Exclusive: Is Intel’s Arctic Sound already dead? – Two existing models with specs, pictures and some questions

Of course, you should feel sorry for Intel, but even more for those who have spent their money on such products because the PR machinery produces full-length propaganda at its best and you as a consumer have trusted it. Trust is also exactly the keyword that really matters here. Because I can’t use anything productively that I can’t know if it won’t destroy the work I’ve done up to that point in the next five minutes with a crashing gesture of nonchalance just like that. And there are so many technical bugs and carelessness in the drivers and GUI that you could lose faith in programming mankind. Sure, programmers don’t grow on trees, but Intel didn’t start from scratch. This should never be forgotten, and criticism should also include those who have willingly followed the call of money and have not managed anything that would really be resilient.

Products can flop, no question, but then you have to be honest with yourself and pull the plug in time. This salami launch, which has been dragging on for what feels like an eternity, where Intel is still screwing on the messed up telemetry in the background while the PR is already hyperventilating again, has a much more negative effect on the outsider than an honest statement and a serious cut. After all, Pat now has his first real Vega moment and Raja not the first déjà vu. This would not have been necessary, but it could have been avoided. I will perhaps measure a few things and also take a closer look at the A750 if it does materialize. Whether it comes from Asia or, for a change, from Africa, I don’t really care. The fact that we Europeans have been deliberately deprived of this currently non-glamorous piece of American engineering is also a kind of realization. Nor is it the first A380 product to fail. The other one was much, much bigger. But at least it worked, and it didn’t even crash or go down once.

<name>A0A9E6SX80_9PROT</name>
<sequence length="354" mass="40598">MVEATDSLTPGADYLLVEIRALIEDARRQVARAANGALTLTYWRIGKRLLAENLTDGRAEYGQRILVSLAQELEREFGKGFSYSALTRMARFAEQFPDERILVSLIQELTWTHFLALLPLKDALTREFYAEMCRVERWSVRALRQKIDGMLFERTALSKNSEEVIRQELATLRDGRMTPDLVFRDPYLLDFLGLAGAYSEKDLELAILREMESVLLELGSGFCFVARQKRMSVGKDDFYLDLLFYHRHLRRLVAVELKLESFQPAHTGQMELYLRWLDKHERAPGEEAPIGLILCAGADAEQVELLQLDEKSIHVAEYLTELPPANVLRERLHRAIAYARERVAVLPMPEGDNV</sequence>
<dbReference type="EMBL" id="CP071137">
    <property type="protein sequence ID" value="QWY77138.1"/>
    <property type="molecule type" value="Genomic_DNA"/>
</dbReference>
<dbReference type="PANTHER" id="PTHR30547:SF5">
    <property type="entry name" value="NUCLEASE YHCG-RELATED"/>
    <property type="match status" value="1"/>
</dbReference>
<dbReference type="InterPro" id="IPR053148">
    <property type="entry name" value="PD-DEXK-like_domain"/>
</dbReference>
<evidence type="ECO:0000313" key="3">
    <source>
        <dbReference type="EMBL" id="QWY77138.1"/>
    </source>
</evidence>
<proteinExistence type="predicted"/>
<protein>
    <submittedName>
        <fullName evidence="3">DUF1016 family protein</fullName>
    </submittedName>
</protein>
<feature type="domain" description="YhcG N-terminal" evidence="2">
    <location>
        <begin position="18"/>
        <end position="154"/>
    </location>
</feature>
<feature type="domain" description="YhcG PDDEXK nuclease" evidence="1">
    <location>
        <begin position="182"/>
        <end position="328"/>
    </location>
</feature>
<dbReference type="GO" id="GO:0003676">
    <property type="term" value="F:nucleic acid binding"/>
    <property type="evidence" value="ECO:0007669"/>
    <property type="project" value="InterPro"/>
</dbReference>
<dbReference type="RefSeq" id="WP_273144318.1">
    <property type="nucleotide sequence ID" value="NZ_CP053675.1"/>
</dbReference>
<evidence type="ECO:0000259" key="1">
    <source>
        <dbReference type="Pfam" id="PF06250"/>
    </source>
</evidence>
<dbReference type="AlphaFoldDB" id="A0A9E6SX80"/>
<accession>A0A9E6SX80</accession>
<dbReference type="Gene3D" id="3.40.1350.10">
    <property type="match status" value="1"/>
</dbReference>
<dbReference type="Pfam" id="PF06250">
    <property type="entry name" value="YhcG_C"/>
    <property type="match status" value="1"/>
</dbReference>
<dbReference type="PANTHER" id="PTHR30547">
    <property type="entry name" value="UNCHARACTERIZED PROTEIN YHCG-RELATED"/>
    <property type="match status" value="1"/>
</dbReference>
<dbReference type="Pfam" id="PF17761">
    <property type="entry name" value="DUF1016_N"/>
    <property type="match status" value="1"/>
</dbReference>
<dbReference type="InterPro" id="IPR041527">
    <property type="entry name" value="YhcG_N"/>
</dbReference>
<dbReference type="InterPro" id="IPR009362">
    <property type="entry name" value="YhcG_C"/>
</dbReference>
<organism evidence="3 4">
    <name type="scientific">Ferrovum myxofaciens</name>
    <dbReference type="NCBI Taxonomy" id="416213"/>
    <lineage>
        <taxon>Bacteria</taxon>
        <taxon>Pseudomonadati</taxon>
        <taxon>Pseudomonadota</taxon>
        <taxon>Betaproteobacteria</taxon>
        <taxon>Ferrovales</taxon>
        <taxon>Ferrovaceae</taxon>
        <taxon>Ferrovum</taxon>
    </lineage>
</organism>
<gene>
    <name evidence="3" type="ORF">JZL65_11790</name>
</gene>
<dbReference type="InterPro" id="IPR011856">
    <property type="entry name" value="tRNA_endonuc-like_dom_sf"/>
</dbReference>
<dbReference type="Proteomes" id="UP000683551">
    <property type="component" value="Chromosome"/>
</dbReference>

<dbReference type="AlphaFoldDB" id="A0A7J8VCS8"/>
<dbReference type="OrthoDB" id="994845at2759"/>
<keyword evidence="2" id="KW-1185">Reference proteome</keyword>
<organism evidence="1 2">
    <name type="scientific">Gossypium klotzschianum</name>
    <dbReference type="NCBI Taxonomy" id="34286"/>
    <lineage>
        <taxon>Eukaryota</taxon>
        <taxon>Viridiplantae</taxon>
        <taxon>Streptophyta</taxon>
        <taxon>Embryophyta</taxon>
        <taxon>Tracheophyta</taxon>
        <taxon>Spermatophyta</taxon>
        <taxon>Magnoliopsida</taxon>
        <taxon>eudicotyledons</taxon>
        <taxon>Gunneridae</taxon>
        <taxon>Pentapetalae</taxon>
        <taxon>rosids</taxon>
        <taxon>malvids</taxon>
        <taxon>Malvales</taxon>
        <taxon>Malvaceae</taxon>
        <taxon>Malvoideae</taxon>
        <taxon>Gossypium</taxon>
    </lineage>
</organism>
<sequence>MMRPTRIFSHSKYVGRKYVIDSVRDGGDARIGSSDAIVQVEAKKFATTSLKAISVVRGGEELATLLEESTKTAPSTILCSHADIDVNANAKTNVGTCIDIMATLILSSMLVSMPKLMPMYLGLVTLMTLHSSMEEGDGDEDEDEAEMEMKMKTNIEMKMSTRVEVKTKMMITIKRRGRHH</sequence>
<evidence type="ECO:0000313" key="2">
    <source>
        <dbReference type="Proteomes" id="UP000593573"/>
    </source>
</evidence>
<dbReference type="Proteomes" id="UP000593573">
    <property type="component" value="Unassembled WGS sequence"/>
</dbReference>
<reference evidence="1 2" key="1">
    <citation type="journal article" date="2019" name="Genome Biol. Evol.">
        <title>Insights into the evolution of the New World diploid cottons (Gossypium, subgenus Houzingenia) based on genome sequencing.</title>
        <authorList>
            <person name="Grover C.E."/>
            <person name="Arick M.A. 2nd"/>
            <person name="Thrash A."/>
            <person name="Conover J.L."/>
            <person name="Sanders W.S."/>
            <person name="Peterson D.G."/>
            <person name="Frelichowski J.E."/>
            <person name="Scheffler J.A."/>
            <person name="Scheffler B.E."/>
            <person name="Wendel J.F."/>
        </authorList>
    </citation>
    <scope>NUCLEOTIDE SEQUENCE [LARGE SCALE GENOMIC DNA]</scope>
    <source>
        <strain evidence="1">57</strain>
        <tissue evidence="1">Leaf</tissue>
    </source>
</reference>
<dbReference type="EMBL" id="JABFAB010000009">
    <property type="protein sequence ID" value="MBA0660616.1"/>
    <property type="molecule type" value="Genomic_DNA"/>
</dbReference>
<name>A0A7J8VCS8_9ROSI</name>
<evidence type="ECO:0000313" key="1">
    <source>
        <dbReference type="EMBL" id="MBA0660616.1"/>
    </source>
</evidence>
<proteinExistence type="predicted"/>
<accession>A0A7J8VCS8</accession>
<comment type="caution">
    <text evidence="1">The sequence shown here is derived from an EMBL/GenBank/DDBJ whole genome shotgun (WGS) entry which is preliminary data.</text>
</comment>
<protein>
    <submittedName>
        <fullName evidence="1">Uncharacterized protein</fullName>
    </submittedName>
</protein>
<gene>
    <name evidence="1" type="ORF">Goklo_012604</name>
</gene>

Intel Arc A380 6GB Review: Gunnir Photon including benchmarks, detailed analysis and extensive teardown


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I sat down yesterday after the „launch“ and collected feedback first. Then I talked to colleagues and also took note of various Intel justifications for the status quo, up to PR appearances on (let’s call it benevolently) Intel-affiliated YouTubers. The funny thing was that you wouldn’t actually have to explain anything afterwards if you had (read full article...)

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About the author

Igor Wallossek

Editor-in-chief and name-giver of igor'sLAB as the content successor of Tom's Hardware Germany, whose license was returned in June 2019 in order to better meet the qualitative demands of web content and challenges of new media such as YouTube with its own channel.

Computer nerd since 1983, audio freak since 1979 and pretty much open to anything with a plug or battery for over 50 years.